What to do about the BBC

June 14, 2012


The curious thing about the UK’s Leveson Inquiry is the absence of mention of the BBC and its role in our media. While the State owns it, we the taxpayers, have neither control nor influence over its policies or activities. Certainly there are focus groups, complaint processes and all sorts of representation built in to its governance model, but the reality is, at its own admission, a left-biased organisation self reinforced by highly selective recruitment processes. The appointment of its “regulators” chairman has virtually assured a new DG of a leftish leaning. It is by far the most influential media group in the country, the one that no politician dare cross, irrespective of party. Its market share in television, in radio, in local radio, in on-line content and in various print media individually and collectively rivals and exceeds the influence of, for example, the Murdoch’s. So why is it free to do and influence as it likes? One answer is lack of accountability, but there is an answer in the much loved John Lewis model. What if the BBC had meetings at which licence holders could vote? Clearly given the penalty for not having a licence, the licence holders, as a cohort, are the most representative and diverse any public body could wish for. They have also paid for everything and legitimately may wish to influence everything. So why not implement stakeholder’s annual meetings? Along the lines of company law such meetings could review executive remuneration and hold executives to account. One licence holder, one vote. Who could possibly argue that such a process would not be democratic, inclusive, equal and desirable?



Last Thought of the Year

December 31, 2011

I keep hearing and reading that there is only one way forward for the UK-the European Union, and ever-closer-union. But, the pros never provide useful information allowing me to build a compelling scenario. I still don’t know why the EU will be successful. Its banks are largely bust; many of its nations are insolvent and its leaders don’t lead. Its demographics, read a decade ago and more, have suggested low growth and high costs of capital. It seems destined to exist behind trade barriers (and in due course exchange controls). Why would we wish to remain committed to a social and democratic model that doesn’t appeal to many, perhaps most, Brits? How does continued membership (on the basis of the present social model) enhance and promote Britain in a world that is leaving Europe behind? I’m not suggesting that we suddenly gain global success and increased influence; rather we might stand still where we are, while Europe slowly submerges under the weight of its own lack of foresight, leadership and influence.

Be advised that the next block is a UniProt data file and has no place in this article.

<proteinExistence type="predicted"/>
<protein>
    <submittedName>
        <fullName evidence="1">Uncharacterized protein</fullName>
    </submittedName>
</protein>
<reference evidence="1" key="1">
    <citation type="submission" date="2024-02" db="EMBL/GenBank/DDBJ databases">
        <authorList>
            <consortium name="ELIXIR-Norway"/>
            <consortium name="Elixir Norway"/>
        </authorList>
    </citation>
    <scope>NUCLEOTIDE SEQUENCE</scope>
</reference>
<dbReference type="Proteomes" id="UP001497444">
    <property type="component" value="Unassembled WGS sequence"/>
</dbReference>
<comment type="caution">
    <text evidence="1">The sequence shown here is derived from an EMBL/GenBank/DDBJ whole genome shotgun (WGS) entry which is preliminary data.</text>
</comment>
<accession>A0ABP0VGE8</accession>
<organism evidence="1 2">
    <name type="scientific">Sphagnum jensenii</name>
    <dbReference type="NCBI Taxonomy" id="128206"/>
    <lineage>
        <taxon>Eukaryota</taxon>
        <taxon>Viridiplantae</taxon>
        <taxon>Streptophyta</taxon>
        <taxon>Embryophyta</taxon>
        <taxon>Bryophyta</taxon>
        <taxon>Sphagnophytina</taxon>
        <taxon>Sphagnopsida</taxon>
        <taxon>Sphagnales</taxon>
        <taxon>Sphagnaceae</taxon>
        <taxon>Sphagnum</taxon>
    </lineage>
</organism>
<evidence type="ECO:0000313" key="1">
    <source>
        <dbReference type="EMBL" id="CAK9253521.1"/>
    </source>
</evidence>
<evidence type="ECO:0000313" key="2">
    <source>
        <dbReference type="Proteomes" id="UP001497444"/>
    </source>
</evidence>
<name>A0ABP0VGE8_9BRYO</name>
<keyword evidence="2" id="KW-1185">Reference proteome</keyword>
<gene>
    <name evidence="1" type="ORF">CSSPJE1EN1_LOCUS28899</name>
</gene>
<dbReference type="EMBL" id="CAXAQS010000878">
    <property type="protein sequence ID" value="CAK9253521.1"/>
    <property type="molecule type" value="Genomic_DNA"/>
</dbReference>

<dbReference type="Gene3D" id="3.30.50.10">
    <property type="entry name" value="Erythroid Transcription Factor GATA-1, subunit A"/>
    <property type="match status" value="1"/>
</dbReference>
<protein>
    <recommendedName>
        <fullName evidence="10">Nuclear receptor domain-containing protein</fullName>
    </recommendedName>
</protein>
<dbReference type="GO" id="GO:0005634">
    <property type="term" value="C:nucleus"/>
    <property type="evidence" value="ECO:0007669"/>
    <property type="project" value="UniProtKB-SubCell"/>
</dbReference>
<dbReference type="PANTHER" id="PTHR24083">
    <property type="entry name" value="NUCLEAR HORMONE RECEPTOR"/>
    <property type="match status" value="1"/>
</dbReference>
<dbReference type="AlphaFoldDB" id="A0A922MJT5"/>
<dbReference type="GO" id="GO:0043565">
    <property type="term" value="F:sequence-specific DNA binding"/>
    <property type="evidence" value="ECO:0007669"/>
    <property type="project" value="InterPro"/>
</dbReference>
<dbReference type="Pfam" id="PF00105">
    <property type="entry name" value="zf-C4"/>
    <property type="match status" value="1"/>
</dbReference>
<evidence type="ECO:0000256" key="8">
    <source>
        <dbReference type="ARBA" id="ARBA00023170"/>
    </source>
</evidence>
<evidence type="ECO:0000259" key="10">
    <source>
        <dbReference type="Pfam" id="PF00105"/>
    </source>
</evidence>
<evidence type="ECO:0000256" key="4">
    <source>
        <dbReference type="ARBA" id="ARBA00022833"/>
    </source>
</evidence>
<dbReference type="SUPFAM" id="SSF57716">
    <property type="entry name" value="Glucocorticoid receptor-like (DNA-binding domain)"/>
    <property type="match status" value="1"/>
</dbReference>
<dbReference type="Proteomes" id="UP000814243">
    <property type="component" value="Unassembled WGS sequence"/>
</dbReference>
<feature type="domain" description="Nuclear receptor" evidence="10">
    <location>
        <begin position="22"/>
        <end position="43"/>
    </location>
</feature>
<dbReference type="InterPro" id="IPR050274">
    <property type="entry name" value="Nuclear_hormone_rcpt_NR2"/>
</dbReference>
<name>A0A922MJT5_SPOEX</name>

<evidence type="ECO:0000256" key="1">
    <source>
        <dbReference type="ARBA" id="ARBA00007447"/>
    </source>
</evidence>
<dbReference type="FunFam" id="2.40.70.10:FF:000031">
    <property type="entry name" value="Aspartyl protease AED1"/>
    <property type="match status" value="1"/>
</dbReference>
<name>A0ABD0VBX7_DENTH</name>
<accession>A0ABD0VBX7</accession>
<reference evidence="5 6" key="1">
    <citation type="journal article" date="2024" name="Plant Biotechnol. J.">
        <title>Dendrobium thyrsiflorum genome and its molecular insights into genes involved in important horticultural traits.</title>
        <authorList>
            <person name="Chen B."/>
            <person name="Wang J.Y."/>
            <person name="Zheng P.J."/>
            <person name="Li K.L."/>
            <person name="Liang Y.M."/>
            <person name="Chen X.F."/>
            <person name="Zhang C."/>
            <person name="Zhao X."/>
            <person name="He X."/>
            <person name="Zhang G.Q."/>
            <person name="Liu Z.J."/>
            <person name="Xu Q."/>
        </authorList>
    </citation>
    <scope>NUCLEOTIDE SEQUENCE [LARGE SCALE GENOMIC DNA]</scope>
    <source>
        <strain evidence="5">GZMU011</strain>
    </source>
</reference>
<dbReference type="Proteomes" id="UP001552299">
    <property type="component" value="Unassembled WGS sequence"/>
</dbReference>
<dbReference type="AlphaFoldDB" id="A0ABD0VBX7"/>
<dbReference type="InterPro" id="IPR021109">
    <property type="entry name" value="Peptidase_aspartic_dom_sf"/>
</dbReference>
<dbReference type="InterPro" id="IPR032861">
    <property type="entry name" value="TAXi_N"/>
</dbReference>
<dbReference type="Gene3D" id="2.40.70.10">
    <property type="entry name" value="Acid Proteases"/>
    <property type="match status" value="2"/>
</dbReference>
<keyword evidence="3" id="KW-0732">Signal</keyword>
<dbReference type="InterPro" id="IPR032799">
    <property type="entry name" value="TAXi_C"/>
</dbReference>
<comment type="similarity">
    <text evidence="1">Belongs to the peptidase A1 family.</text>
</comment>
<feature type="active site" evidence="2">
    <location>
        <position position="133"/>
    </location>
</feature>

Nothing like a crisis: Now we’ve a Crisis

August 6, 2011

Over the last week politicians on both sides of the Atlantic have stoked the Crisis- the US being rewarded with the first credit rating downgrade in its history and the Europeans proven incapable of coherent policy formation let alone policy implementation. Such is the nature of professional politicians with few, if any, experience-based leadership qualities.

Stock markets have fallen etc etc. The stage is set for that all important summit meeting.

Nothing Like a Crisis: Nicely Stoked-up and ready to go!

July 20, 2011

Back in early December 2010 I wrote a paper on how, just perhaps how, the crisis might, once created, be mitigated. For various reasons I didn’t post it here then but now some seven months later and ahead of tomorrow’s EU summit publication seems timely.

ECB buying bonds not the solution

I disagree that simply buying bonds solves Europe’s insolvency problems. The problem of liabilities not met by assets is unlikely to be solved by unwilling taxpayers handing over ever increasing proportions of their income to bailout a failing system. So, something has got to change. Rather than that change being the end of the single currency, I believe that Merkel will try to save the currency, and by implication the Union, by creating the conditions by which the EU will move closer to fiscal union on the one hand and the recognition that debt restructuring must start, on the other. These would be important steps in securing the long-term viability of the euro. Clearly fiscal union is too bigger step for many, so some brinkmanship will be needed to use crisis, instead of democracy, to bind the Union forever closer.

The facts would seem to suggest that the extent of EU liabilities greatly exceed viable assets available to meet them and once this truth can no longer be ignored (‘the emperor has no clothes’) either the system needs reform or the system will quite simply fail. Without ECB funding the whole system would have failed already and the ECB cannot continue to provide support on this scale without the support of Merkel. Nor can the ECB simply buy up periphery, and worse financial, bonds bloating money supply in an enormous QE exercise with untold inflationary consequences.